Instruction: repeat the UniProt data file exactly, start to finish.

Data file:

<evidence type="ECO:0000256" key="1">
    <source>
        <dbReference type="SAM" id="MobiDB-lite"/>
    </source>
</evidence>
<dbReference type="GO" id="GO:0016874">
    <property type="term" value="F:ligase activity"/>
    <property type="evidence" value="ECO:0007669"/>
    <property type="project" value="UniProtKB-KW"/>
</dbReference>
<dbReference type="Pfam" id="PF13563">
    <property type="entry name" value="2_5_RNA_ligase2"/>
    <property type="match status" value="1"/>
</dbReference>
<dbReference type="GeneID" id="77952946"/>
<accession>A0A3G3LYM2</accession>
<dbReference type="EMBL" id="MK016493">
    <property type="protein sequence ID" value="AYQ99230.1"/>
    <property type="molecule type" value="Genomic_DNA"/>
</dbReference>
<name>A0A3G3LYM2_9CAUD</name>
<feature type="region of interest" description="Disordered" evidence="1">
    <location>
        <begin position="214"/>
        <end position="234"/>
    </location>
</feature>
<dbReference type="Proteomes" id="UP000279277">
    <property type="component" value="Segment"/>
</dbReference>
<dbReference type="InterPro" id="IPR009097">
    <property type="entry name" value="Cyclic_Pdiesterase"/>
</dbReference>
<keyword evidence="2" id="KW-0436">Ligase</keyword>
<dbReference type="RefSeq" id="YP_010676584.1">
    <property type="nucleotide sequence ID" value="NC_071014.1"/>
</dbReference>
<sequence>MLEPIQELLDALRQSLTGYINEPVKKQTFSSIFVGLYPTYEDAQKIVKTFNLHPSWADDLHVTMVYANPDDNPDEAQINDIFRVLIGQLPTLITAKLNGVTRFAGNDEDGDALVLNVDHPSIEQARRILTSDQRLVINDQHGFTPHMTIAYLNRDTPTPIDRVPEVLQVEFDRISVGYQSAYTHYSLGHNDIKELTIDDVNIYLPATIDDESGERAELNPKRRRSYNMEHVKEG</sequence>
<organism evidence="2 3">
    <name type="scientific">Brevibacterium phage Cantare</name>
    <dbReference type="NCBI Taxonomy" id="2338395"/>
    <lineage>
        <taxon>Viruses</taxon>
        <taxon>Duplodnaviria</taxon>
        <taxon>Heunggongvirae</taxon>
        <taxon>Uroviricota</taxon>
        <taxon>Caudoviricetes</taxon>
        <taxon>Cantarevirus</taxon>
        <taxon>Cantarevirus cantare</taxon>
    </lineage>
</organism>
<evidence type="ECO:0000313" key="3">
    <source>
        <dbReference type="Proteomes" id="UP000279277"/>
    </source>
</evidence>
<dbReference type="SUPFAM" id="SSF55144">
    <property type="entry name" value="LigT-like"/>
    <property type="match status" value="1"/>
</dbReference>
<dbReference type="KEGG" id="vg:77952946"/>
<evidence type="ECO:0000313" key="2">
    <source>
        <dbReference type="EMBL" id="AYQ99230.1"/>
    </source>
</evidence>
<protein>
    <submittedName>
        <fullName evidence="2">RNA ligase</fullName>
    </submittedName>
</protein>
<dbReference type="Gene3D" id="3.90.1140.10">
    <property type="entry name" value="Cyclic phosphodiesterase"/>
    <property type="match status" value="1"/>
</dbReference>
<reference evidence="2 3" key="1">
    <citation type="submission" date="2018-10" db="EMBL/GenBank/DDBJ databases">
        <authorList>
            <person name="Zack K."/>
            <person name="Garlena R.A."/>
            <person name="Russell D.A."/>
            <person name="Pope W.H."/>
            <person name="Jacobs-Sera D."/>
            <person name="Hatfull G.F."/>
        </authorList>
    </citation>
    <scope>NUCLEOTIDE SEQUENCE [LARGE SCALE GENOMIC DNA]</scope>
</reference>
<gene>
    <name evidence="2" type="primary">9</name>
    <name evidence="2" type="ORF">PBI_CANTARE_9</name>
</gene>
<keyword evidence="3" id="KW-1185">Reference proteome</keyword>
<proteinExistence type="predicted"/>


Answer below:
<evidence type="ECO:0000256" key="1">
    <source>
        <dbReference type="SAM" id="MobiDB-lite"/>
    </source>
</evidence>
<dbReference type="GO" id="GO:0016874">
    <property type="term" value="F:ligase activity"/>
    <property type="evidence" value="ECO:0007669"/>
    <property type="project" value="UniProtKB-KW"/>
</dbReference>
<dbReference type="Pfam" id="PF13563">
    <property type="entry name" value="2_5_RNA_ligase2"/>
    <property type="match status" value="1"/>
</dbReference>
<dbReference type="GeneID" id="77952946"/>
<accession>A0A3G3LYM2</accession>
<dbReference type="EMBL" id="MK016493">
    <property type="protein sequence ID" value="AYQ99230.1"/>
    <property type="molecule type" value="Genomic_DNA"/>
</dbReference>
<name>A0A3G3LYM2_9CAUD</name>
<feature type="region of interest" description="Disordered" evidence="1">
    <location>
        <begin position="214"/>
        <end position="234"/>
    </location>
</feature>
<dbReference type="Proteomes" id="UP000279277">
    <property type="component" value="Segment"/>
</dbReference>
<dbReference type="InterPro" id="IPR009097">
    <property type="entry name" value="Cyclic_Pdiesterase"/>
</dbReference>
<keyword evidence="2" id="KW-0436">Ligase</keyword>
<dbReference type="RefSeq" id="YP_010676584.1">
    <property type="nucleotide sequence ID" value="NC_071014.1"/>
</dbReference>
<sequence>MLEPIQELLDALRQSLTGYINEPVKKQTFSSIFVGLYPTYEDAQKIVKTFNLHPSWADDLHVTMVYANPDDNPDEAQINDIFRVLIGQLPTLITAKLNGVTRFAGNDEDGDALVLNVDHPSIEQARRILTSDQRLVINDQHGFTPHMTIAYLNRDTPTPIDRVPEVLQVEFDRISVGYQSAYTHYSLGHNDIKELTIDDVNIYLPATIDDESGERAELNPKRRRSYNMEHVKEG</sequence>
<organism evidence="2 3">
    <name type="scientific">Brevibacterium phage Cantare</name>
    <dbReference type="NCBI Taxonomy" id="2338395"/>
    <lineage>
        <taxon>Viruses</taxon>
        <taxon>Duplodnaviria</taxon>
        <taxon>Heunggongvirae</taxon>
        <taxon>Uroviricota</taxon>
        <taxon>Caudoviricetes</taxon>
        <taxon>Cantarevirus</taxon>
        <taxon>Cantarevirus cantare</taxon>
    </lineage>
</organism>
<evidence type="ECO:0000313" key="3">
    <source>
        <dbReference type="Proteomes" id="UP000279277"/>
    </source>
</evidence>
<dbReference type="SUPFAM" id="SSF55144">
    <property type="entry name" value="LigT-like"/>
    <property type="match status" value="1"/>
</dbReference>
<dbReference type="KEGG" id="vg:77952946"/>
<evidence type="ECO:0000313" key="2">
    <source>
        <dbReference type="EMBL" id="AYQ99230.1"/>
    </source>
</evidence>
<protein>
    <submittedName>
        <fullName evidence="2">RNA ligase</fullName>
    </submittedName>
</protein>
<dbReference type="Gene3D" id="3.90.1140.10">
    <property type="entry name" value="Cyclic phosphodiesterase"/>
    <property type="match status" value="1"/>
</dbReference>
<reference evidence="2 3" key="1">
    <citation type="submission" date="2018-10" db="EMBL/GenBank/DDBJ databases">
        <authorList>
            <person name="Zack K."/>
            <person name="Garlena R.A."/>
            <person name="Russell D.A."/>
            <person name="Pope W.H."/>
            <person name="Jacobs-Sera D."/>
            <person name="Hatfull G.F."/>
        </authorList>
    </citation>
    <scope>NUCLEOTIDE SEQUENCE [LARGE SCALE GENOMIC DNA]</scope>
</reference>
<gene>
    <name evidence="2" type="primary">9</name>
    <name evidence="2" type="ORF">PBI_CANTARE_9</name>
</gene>
<keyword evidence="3" id="KW-1185">Reference proteome</keyword>
<proteinExistence type="predicted"/>